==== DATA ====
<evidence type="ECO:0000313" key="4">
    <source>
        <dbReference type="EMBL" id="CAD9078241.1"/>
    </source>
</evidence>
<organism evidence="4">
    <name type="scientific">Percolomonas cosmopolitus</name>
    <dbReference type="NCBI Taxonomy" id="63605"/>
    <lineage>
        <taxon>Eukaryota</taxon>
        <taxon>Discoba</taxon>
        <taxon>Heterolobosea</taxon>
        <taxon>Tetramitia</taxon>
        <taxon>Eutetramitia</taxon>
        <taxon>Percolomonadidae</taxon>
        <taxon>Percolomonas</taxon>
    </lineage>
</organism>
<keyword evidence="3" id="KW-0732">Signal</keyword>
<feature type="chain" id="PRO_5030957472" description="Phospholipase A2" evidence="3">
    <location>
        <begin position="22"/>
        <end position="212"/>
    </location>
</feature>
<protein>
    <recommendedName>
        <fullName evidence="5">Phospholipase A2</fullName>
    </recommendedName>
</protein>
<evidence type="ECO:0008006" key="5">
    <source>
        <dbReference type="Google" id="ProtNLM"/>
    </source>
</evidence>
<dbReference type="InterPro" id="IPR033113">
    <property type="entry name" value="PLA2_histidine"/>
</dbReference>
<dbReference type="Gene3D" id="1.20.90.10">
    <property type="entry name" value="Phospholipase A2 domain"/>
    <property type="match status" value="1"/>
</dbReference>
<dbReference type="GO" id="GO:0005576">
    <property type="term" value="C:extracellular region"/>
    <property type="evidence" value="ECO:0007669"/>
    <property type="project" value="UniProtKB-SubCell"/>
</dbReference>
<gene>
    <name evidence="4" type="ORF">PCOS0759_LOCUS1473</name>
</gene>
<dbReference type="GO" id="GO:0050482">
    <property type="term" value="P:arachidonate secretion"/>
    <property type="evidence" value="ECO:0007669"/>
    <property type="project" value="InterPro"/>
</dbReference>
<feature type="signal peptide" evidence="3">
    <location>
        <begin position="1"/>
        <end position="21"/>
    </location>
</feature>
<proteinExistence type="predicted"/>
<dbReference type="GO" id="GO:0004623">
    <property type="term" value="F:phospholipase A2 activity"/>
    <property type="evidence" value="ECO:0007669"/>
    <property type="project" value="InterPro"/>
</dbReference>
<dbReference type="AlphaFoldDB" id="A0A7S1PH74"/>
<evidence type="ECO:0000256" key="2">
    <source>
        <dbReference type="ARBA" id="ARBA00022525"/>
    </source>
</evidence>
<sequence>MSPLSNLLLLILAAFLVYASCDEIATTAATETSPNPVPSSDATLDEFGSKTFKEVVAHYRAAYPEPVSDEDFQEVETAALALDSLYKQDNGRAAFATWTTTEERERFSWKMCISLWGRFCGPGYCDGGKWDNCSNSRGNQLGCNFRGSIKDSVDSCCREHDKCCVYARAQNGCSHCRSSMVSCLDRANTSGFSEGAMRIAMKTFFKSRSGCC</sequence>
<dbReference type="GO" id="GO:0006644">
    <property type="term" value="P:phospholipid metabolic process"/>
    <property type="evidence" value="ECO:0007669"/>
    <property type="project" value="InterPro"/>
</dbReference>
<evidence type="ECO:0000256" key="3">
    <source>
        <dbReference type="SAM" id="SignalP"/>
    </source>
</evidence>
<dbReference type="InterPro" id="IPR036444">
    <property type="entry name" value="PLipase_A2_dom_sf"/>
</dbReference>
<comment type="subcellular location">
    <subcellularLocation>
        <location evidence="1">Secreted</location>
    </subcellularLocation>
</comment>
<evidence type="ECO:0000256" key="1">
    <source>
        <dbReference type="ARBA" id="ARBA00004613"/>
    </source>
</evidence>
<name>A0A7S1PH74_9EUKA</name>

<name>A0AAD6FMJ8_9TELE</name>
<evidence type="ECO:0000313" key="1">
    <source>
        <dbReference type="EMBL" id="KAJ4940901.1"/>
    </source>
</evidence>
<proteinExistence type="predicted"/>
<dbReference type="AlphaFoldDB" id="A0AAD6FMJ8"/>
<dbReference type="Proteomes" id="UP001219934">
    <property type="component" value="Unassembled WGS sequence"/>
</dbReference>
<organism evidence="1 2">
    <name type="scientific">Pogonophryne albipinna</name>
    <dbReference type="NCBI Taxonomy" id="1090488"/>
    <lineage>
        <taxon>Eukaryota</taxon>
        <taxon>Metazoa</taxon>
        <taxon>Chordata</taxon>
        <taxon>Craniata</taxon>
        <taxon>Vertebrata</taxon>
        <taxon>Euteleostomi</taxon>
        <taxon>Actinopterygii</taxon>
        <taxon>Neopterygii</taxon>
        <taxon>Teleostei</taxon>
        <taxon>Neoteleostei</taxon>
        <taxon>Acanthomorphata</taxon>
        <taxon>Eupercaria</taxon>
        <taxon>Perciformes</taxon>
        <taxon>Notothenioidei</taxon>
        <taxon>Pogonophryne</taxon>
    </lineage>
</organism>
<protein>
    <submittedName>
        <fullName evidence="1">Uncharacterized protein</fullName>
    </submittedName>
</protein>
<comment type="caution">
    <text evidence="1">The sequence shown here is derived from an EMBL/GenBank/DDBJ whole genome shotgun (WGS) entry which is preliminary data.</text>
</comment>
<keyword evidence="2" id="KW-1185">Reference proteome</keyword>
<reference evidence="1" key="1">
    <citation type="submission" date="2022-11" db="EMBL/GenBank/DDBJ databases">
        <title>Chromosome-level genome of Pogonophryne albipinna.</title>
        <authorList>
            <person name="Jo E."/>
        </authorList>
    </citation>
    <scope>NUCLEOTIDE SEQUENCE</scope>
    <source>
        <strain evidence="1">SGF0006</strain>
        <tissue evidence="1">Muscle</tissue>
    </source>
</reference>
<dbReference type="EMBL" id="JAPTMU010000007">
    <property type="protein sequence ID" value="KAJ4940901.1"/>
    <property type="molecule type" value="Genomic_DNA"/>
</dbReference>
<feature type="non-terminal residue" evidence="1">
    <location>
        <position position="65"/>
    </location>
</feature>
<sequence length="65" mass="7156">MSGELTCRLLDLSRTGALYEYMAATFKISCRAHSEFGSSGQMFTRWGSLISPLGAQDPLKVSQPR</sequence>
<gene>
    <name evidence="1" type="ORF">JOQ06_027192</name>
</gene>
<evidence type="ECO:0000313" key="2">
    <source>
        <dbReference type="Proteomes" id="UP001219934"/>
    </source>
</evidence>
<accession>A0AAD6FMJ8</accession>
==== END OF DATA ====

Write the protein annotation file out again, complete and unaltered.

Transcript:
<evidence type="ECO:0000313" key="4">
    <source>
        <dbReference type="EMBL" id="CAD9078241.1"/>
    </source>
</evidence>
<organism evidence="4">
    <name type="scientific">Percolomonas cosmopolitus</name>
    <dbReference type="NCBI Taxonomy" id="63605"/>
    <lineage>
        <taxon>Eukaryota</taxon>
        <taxon>Discoba</taxon>
        <taxon>Heterolobosea</taxon>
        <taxon>Tetramitia</taxon>
        <taxon>Eutetramitia</taxon>
        <taxon>Percolomonadidae</taxon>
        <taxon>Percolomonas</taxon>
    </lineage>
</organism>
<keyword evidence="3" id="KW-0732">Signal</keyword>
<feature type="chain" id="PRO_5030957472" description="Phospholipase A2" evidence="3">
    <location>
        <begin position="22"/>
        <end position="212"/>
    </location>
</feature>
<protein>
    <recommendedName>
        <fullName evidence="5">Phospholipase A2</fullName>
    </recommendedName>
</protein>
<evidence type="ECO:0008006" key="5">
    <source>
        <dbReference type="Google" id="ProtNLM"/>
    </source>
</evidence>
<dbReference type="InterPro" id="IPR033113">
    <property type="entry name" value="PLA2_histidine"/>
</dbReference>
<dbReference type="Gene3D" id="1.20.90.10">
    <property type="entry name" value="Phospholipase A2 domain"/>
    <property type="match status" value="1"/>
</dbReference>
<dbReference type="GO" id="GO:0005576">
    <property type="term" value="C:extracellular region"/>
    <property type="evidence" value="ECO:0007669"/>
    <property type="project" value="UniProtKB-SubCell"/>
</dbReference>
<gene>
    <name evidence="4" type="ORF">PCOS0759_LOCUS1473</name>
</gene>
<dbReference type="GO" id="GO:0050482">
    <property type="term" value="P:arachidonate secretion"/>
    <property type="evidence" value="ECO:0007669"/>
    <property type="project" value="InterPro"/>
</dbReference>
<feature type="signal peptide" evidence="3">
    <location>
        <begin position="1"/>
        <end position="21"/>
    </location>
</feature>
<proteinExistence type="predicted"/>
<dbReference type="GO" id="GO:0004623">
    <property type="term" value="F:phospholipase A2 activity"/>
    <property type="evidence" value="ECO:0007669"/>
    <property type="project" value="InterPro"/>
</dbReference>
<dbReference type="AlphaFoldDB" id="A0A7S1PH74"/>
<evidence type="ECO:0000256" key="2">
    <source>
        <dbReference type="ARBA" id="ARBA00022525"/>
    </source>
</evidence>
<sequence>MSPLSNLLLLILAAFLVYASCDEIATTAATETSPNPVPSSDATLDEFGSKTFKEVVAHYRAAYPEPVSDEDFQEVETAALALDSLYKQDNGRAAFATWTTTEERERFSWKMCISLWGRFCGPGYCDGGKWDNCSNSRGNQLGCNFRGSIKDSVDSCCREHDKCCVYARAQNGCSHCRSSMVSCLDRANTSGFSEGAMRIAMKTFFKSRSGCC</sequence>
<dbReference type="GO" id="GO:0006644">
    <property type="term" value="P:phospholipid metabolic process"/>
    <property type="evidence" value="ECO:0007669"/>
    <property type="project" value="InterPro"/>
</dbReference>
<evidence type="ECO:0000256" key="3">
    <source>
        <dbReference type="SAM" id="SignalP"/>
    </source>
</evidence>
<dbReference type="InterPro" id="IPR036444">
    <property type="entry name" value="PLipase_A2_dom_sf"/>
</dbReference>
<comment type="subcellular location">
    <subcellularLocation>
        <location evidence="1">Secreted</location>
    </subcellularLocation>
</comment>
<evidence type="ECO:0000256" key="1">
    <source>
        <dbReference type="ARBA" id="ARBA00004613"/>
    </source>
</evidence>
<name>A0A7S1PH74_9EUKA</name>

<name>A0AAD6FMJ8_9TELE</name>
<evidence type="ECO:0000313" key="1">
    <source>
        <dbReference type="EMBL" id="KAJ4940901.1"/>
    </source>
</evidence>
<proteinExistence type="predicted"/>
<dbReference type="AlphaFoldDB" id="A0AAD6FMJ8"/>
<dbReference type="Proteomes" id="UP001219934">
    <property type="component" value="Unassembled WGS sequence"/>
</dbReference>
<organism evidence="1 2">
    <name type="scientific">Pogonophryne albipinna</name>
    <dbReference type="NCBI Taxonomy" id="1090488"/>
    <lineage>
        <taxon>Eukaryota</taxon>
        <taxon>Metazoa</taxon>
        <taxon>Chordata</taxon>
        <taxon>Craniata</taxon>
        <taxon>Vertebrata</taxon>
        <taxon>Euteleostomi</taxon>
        <taxon>Actinopterygii</taxon>
        <taxon>Neopterygii</taxon>
        <taxon>Teleostei</taxon>
        <taxon>Neoteleostei</taxon>
        <taxon>Acanthomorphata</taxon>
        <taxon>Eupercaria</taxon>
        <taxon>Perciformes</taxon>
        <taxon>Notothenioidei</taxon>
        <taxon>Pogonophryne</taxon>
    </lineage>
</organism>
<protein>
    <submittedName>
        <fullName evidence="1">Uncharacterized protein</fullName>
    </submittedName>
</protein>
<comment type="caution">
    <text evidence="1">The sequence shown here is derived from an EMBL/GenBank/DDBJ whole genome shotgun (WGS) entry which is preliminary data.</text>
</comment>
<keyword evidence="2" id="KW-1185">Reference proteome</keyword>
<reference evidence="1" key="1">
    <citation type="submission" date="2022-11" db="EMBL/GenBank/DDBJ databases">
        <title>Chromosome-level genome of Pogonophryne albipinna.</title>
        <authorList>
            <person name="Jo E."/>
        </authorList>
    </citation>
    <scope>NUCLEOTIDE SEQUENCE</scope>
    <source>
        <strain evidence="1">SGF0006</strain>
        <tissue evidence="1">Muscle</tissue>
    </source>
</reference>
<dbReference type="EMBL" id="JAPTMU010000007">
    <property type="protein sequence ID" value="KAJ4940901.1"/>
    <property type="molecule type" value="Genomic_DNA"/>
</dbReference>
<feature type="non-terminal residue" evidence="1">
    <location>
        <position position="65"/>
    </location>
</feature>
<sequence length="65" mass="7156">MSGELTCRLLDLSRTGALYEYMAATFKISCRAHSEFGSSGQMFTRWGSLISPLGAQDPLKVSQPR</sequence>
<gene>
    <name evidence="1" type="ORF">JOQ06_027192</name>
</gene>
<evidence type="ECO:0000313" key="2">
    <source>
        <dbReference type="Proteomes" id="UP001219934"/>
    </source>
</evidence>
<accession>A0AAD6FMJ8</accession>